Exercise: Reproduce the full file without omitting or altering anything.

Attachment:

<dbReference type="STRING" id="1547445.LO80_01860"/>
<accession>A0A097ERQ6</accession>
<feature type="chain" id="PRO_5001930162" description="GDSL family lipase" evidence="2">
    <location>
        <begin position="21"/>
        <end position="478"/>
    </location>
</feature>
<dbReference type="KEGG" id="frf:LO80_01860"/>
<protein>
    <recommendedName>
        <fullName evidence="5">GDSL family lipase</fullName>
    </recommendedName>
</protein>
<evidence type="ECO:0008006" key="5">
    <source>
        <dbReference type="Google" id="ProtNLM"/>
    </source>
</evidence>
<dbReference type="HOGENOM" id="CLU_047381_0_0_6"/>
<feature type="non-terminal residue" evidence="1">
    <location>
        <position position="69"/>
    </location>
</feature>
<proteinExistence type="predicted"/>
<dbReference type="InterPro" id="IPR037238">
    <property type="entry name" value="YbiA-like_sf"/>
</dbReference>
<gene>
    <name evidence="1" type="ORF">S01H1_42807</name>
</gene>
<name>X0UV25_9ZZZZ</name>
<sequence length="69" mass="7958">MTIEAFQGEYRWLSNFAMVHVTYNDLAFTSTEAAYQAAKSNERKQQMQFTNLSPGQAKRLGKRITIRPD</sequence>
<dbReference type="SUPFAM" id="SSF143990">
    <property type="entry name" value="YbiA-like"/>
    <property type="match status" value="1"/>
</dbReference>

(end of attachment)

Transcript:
<dbReference type="STRING" id="1547445.LO80_01860"/>
<accession>A0A097ERQ6</accession>
<feature type="chain" id="PRO_5001930162" description="GDSL family lipase" evidence="2">
    <location>
        <begin position="21"/>
        <end position="478"/>
    </location>
</feature>
<dbReference type="KEGG" id="frf:LO80_01860"/>
<protein>
    <recommendedName>
        <fullName evidence="5">GDSL family lipase</fullName>
    </recommendedName>
</protein>
<evidence type="ECO:0008006" key="5">
    <source>
        <dbReference type="Google" id="ProtNLM"/>
    </source>
</evidence>
<dbReference type="HOGENOM" id="CLU_047381_0_0_6"/>
<feature type="non-terminal residue" evidence="1">
    <location>
        <position position="69"/>
    </location>
</feature>
<proteinExistence type="predicted"/>
<dbReference type="InterPro" id="IPR037238">
    <property type="entry name" value="YbiA-like_sf"/>
</dbReference>
<gene>
    <name evidence="1" type="ORF">S01H1_42807</name>
</gene>
<name>X0UV25_9ZZZZ</name>
<sequence length="69" mass="7958">MTIEAFQGEYRWLSNFAMVHVTYNDLAFTSTEAAYQAAKSNERKQQMQFTNLSPGQAKRLGKRITIRPD</sequence>
<dbReference type="SUPFAM" id="SSF143990">
    <property type="entry name" value="YbiA-like"/>
    <property type="match status" value="1"/>
</dbReference>